Enrollment

40 estimated patients

Sex

All

Ages

18+ years old

Volunteers

Accepts Healthy Volunteers

Inclusion criteria

  • Patients diagnosed with mild obstructive sleep apnea or snoring without sleep apnea.
  • Patients 18 years or older
  • Patients able to provide consent to treatment and participation in the study

Exclusion criteria

  • Patients previously diagnosed as non-responders to oral appliance therapy for their sleep apnea
  • Patients undergoing other active therapies for their sleep apnea
  • Patients with a history of airway/sleep breathing surgical interventions
  • Participants with a history of airway/sleep breathing surgical intervention are not eligible to be a part of this study do to risk of skewing test results
  • Patients with craniofacial, syndromic, or neuromuscular disorders
  • Patients with acute medical conditions requiring immediate attention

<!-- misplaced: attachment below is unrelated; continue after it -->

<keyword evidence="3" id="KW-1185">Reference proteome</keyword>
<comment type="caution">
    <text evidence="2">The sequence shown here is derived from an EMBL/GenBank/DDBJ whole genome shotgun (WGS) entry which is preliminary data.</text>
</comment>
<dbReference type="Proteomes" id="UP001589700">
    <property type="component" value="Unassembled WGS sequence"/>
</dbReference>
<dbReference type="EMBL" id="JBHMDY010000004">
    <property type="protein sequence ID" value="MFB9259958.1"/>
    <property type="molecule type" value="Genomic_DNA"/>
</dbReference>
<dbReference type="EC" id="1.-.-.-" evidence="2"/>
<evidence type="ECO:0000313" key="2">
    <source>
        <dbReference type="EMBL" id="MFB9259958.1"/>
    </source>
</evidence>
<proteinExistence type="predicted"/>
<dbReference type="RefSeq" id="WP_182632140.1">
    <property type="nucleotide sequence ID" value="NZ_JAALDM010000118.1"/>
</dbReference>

• Participants with an acute medical problem will be immediately referred to an appropriate physician and will not be allowed to enroll in the study until their health conditions are stable.

Trial design

Primary purpose

Treatment

Allocation

Non-Randomized

Interventional model

Crossover Assignment

Masking

None (Open label)

40 participants in 2 patient groups

Passive Myofunctional Appliance
Experimental group
Description:
provision of passive myofunctional appliance
Treatment:
Device: passive myofunctional appliance
Oral Appliance Therapy
Active Comparator group
Description:
provision of mandibular advancement device
Treatment:
Device: standard oral appliance

Trial contacts and locations

0

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Data sourced from clinicaltrials.gov